Peripheral blood granulocytes from normal healthy donors were found to reproducibly inhibit the cytolytic effector function of specifically sensitized cytotoxic T lymphocytes in vitro when coincubated with these effector cells and target cells in 8 hr 51Cr release assays. Inhibition required intact granulocytes, was proportional to the number of granulocytes present, and was independent of granulocyte adherence, phagocytic function, and viability. Equivalent numbers of enriched normal or leukemic peripheral T lymphocytes did not cause inhibition of 51Cr release, and preincubation of granulocytes with effectors did not significantly alter viability or cytotoxic function. Because granulocytes can inhibit natural killer cell function in vitro, these data indicate that granulocytes can regulate diverse antigen-specific and spontaneous cytotoxic function in vitro, suggesting that circulating granulocytes may have the potential for in vivo regulation of these cytotoxic effectors.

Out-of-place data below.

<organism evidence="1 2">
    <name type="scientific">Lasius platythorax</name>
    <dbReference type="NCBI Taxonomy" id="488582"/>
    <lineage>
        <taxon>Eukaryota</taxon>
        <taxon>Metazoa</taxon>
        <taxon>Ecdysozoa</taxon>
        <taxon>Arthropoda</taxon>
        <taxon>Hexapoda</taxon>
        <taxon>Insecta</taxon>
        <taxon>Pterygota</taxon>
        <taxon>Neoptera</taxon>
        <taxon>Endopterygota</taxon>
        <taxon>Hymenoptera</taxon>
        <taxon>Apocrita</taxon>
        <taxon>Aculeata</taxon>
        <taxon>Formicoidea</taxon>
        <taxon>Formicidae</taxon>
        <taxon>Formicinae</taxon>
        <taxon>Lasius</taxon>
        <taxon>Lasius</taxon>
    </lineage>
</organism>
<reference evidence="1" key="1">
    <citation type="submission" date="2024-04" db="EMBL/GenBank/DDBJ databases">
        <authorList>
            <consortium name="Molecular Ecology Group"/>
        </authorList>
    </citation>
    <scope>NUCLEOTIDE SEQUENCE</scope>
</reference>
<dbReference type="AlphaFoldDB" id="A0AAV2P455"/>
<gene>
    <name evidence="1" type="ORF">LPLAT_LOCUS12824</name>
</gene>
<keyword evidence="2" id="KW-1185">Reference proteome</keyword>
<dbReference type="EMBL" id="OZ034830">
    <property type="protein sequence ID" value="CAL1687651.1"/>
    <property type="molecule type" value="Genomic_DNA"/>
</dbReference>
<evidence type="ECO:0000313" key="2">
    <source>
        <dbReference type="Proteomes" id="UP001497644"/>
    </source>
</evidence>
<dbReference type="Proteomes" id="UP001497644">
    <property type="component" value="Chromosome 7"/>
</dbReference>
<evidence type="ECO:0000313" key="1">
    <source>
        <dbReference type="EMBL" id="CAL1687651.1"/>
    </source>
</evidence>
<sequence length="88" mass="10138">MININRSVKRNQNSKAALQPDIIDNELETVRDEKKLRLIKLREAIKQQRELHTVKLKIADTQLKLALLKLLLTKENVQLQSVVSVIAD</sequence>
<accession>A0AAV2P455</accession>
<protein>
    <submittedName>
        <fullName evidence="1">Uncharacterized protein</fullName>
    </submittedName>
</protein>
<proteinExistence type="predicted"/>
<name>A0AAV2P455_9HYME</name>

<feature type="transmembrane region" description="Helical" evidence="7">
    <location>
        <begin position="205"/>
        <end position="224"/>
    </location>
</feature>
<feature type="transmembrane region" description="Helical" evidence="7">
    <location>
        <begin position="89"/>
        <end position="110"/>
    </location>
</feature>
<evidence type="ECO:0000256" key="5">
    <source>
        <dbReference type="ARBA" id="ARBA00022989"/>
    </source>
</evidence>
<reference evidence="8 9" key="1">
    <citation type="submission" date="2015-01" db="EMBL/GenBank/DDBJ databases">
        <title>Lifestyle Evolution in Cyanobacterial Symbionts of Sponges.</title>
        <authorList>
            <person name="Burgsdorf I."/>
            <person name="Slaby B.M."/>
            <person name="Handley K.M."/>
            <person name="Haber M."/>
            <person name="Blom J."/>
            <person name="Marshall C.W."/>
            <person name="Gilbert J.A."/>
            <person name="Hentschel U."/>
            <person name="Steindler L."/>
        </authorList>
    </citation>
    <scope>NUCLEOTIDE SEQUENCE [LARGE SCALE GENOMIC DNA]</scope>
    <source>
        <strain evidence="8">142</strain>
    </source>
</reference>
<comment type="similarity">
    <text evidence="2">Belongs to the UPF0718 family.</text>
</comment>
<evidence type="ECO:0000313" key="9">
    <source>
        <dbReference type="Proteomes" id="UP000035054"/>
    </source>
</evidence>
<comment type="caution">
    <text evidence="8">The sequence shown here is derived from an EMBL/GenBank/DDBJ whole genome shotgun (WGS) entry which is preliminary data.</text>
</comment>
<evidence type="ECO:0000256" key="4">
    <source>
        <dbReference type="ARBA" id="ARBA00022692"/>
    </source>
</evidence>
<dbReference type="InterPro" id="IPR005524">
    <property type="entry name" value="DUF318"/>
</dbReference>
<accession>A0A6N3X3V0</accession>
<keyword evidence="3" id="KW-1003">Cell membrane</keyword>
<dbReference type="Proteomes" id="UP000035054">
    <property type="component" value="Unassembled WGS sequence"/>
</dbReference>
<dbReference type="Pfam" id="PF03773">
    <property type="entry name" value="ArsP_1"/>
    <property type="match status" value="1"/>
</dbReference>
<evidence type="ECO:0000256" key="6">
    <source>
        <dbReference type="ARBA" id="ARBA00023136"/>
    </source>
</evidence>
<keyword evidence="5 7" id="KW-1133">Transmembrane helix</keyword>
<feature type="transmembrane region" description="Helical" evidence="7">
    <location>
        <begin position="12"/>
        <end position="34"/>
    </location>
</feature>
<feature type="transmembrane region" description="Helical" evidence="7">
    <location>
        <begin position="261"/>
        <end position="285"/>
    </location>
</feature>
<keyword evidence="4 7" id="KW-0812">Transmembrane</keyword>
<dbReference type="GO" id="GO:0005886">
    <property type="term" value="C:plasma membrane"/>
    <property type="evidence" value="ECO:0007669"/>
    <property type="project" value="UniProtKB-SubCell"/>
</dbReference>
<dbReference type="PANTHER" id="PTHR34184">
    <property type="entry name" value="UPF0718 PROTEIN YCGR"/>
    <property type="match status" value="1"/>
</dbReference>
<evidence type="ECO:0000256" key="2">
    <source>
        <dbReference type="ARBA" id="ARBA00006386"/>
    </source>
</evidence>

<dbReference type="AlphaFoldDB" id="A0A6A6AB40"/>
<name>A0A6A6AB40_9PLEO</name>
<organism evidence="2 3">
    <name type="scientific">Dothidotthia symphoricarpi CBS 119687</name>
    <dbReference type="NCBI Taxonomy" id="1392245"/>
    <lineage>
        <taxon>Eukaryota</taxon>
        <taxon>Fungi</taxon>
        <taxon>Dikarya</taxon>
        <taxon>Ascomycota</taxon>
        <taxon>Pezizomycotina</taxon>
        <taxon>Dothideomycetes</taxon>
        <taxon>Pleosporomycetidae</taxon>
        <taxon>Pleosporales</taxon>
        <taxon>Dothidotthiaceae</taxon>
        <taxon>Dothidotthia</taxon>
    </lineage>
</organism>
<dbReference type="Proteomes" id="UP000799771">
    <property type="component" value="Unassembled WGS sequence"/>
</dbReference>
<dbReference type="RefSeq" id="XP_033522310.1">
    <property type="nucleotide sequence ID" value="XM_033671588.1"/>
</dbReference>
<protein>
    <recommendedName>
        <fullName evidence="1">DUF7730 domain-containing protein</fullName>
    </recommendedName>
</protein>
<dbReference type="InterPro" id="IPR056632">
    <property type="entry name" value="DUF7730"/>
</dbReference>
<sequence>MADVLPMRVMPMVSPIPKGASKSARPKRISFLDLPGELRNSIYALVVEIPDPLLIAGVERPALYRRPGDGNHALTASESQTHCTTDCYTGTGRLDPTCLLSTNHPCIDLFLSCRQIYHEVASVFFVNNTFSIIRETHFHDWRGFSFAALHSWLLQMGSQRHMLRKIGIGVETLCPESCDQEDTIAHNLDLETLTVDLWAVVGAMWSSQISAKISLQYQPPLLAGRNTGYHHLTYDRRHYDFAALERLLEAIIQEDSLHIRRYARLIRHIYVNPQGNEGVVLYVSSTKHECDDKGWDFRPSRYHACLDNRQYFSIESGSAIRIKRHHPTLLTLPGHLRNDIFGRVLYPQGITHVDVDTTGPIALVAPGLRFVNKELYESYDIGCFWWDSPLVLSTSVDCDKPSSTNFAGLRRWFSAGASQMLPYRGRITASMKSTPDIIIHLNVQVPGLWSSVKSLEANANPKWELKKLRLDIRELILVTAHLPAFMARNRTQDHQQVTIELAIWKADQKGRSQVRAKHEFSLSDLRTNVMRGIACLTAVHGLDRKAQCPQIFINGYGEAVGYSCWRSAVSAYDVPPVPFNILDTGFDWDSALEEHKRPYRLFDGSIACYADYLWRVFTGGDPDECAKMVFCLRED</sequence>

|Original language||English (US)|
|Number of pages||5|
|Journal||Journal of Immunology|
|State||Published - Jan 1 1985|
ASJC Scopus subject areas
- Immunology and Allergy